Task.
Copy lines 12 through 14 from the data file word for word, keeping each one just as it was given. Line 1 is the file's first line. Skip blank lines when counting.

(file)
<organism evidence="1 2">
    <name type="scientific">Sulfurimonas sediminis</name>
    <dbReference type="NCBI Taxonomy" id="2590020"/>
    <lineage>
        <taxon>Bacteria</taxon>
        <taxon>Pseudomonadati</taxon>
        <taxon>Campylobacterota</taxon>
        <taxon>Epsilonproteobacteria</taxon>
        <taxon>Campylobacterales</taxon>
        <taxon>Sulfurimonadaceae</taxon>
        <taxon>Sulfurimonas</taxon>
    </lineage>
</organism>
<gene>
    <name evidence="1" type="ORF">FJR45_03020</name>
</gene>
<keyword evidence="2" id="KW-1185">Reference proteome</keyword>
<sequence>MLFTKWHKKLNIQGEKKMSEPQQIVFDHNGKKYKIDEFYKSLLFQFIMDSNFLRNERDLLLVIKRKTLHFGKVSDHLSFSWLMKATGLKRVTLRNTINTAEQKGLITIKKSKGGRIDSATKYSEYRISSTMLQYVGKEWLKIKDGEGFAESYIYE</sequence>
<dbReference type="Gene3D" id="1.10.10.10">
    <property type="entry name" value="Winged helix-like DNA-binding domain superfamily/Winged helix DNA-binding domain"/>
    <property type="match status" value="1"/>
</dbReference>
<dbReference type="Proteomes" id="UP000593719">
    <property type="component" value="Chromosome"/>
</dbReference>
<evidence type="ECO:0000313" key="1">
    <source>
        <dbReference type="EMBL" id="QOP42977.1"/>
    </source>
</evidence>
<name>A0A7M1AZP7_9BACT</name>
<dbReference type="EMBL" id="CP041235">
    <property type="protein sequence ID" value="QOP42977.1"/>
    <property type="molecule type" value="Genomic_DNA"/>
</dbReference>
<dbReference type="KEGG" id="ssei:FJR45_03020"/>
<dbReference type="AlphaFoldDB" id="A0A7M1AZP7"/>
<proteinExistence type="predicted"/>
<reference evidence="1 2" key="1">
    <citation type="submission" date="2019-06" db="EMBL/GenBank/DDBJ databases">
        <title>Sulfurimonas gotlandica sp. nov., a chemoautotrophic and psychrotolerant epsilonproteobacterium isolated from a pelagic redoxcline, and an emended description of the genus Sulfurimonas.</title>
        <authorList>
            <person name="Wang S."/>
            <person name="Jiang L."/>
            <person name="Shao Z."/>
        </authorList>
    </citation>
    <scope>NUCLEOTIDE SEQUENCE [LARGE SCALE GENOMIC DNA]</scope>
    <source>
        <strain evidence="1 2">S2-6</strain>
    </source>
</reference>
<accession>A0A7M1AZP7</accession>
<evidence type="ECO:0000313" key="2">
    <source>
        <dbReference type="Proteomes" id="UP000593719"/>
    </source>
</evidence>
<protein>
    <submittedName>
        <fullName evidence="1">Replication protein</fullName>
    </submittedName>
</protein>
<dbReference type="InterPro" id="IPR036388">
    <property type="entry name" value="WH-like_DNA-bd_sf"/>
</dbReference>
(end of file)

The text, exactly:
    </lineage>
</organism>
<gene>